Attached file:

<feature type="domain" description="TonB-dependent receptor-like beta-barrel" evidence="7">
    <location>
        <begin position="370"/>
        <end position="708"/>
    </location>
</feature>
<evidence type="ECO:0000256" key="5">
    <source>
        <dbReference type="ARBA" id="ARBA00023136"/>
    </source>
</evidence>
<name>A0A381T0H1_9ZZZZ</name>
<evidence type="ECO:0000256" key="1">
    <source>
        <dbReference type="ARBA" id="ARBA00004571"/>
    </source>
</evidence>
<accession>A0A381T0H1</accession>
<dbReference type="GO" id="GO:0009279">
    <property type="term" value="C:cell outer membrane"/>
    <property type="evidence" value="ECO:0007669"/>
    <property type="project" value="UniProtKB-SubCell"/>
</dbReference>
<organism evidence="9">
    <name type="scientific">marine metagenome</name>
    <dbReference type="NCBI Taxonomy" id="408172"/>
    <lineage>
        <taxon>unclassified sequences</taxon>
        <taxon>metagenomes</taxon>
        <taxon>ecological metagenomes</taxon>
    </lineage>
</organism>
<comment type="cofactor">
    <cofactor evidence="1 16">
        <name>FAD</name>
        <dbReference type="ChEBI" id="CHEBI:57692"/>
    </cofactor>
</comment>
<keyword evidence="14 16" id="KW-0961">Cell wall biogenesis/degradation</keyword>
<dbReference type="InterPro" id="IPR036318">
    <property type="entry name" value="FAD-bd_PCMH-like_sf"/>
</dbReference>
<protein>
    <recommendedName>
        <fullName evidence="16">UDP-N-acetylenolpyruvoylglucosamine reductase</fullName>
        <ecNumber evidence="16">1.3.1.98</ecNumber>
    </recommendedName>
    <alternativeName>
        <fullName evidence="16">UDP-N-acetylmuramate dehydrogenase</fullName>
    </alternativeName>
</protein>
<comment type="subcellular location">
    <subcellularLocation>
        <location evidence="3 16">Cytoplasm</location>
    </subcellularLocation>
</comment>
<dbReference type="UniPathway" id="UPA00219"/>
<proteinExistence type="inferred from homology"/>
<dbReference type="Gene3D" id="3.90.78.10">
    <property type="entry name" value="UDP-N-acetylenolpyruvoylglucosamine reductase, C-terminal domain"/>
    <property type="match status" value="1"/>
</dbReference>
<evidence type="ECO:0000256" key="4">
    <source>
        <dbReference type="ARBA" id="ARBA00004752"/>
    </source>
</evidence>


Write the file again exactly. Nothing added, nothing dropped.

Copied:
<feature type="domain" description="TonB-dependent receptor-like beta-barrel" evidence="7">
    <location>
        <begin position="370"/>
        <end position="708"/>
    </location>
</feature>
<evidence type="ECO:0000256" key="5">
    <source>
        <dbReference type="ARBA" id="ARBA00023136"/>
    </source>
</evidence>
<name>A0A381T0H1_9ZZZZ</name>
<evidence type="ECO:0000256" key="1">
    <source>
        <dbReference type="ARBA" id="ARBA00004571"/>
    </source>
</evidence>
<accession>A0A381T0H1</accession>
<dbReference type="GO" id="GO:0009279">
    <property type="term" value="C:cell outer membrane"/>
    <property type="evidence" value="ECO:0007669"/>
    <property type="project" value="UniProtKB-SubCell"/>
</dbReference>
<organism evidence="9">
    <name type="scientific">marine metagenome</name>
    <dbReference type="NCBI Taxonomy" id="408172"/>
    <lineage>
        <taxon>unclassified sequences</taxon>
        <taxon>metagenomes</taxon>
        <taxon>ecological metagenomes</taxon>
    </lineage>
</organism>
<comment type="cofactor">
    <cofactor evidence="1 16">
        <name>FAD</name>
        <dbReference type="ChEBI" id="CHEBI:57692"/>
    </cofactor>
</comment>
<keyword evidence="14 16" id="KW-0961">Cell wall biogenesis/degradation</keyword>
<dbReference type="InterPro" id="IPR036318">
    <property type="entry name" value="FAD-bd_PCMH-like_sf"/>
</dbReference>
<protein>
    <recommendedName>
        <fullName evidence="16">UDP-N-acetylenolpyruvoylglucosamine reductase</fullName>
        <ecNumber evidence="16">1.3.1.98</ecNumber>
    </recommendedName>
    <alternativeName>
        <fullName evidence="16">UDP-N-acetylmuramate dehydrogenase</fullName>
    </alternativeName>
</protein>
<comment type="subcellular location">
    <subcellularLocation>
        <location evidence="3 16">Cytoplasm</location>
    </subcellularLocation>
</comment>
<dbReference type="UniPathway" id="UPA00219"/>
<proteinExistence type="inferred from homology"/>
<dbReference type="Gene3D" id="3.90.78.10">
    <property type="entry name" value="UDP-N-acetylenolpyruvoylglucosamine reductase, C-terminal domain"/>
    <property type="match status" value="1"/>
</dbReference>
<evidence type="ECO:0000256" key="4">
    <source>
        <dbReference type="ARBA" id="ARBA00004752"/>
    </source>
</evidence>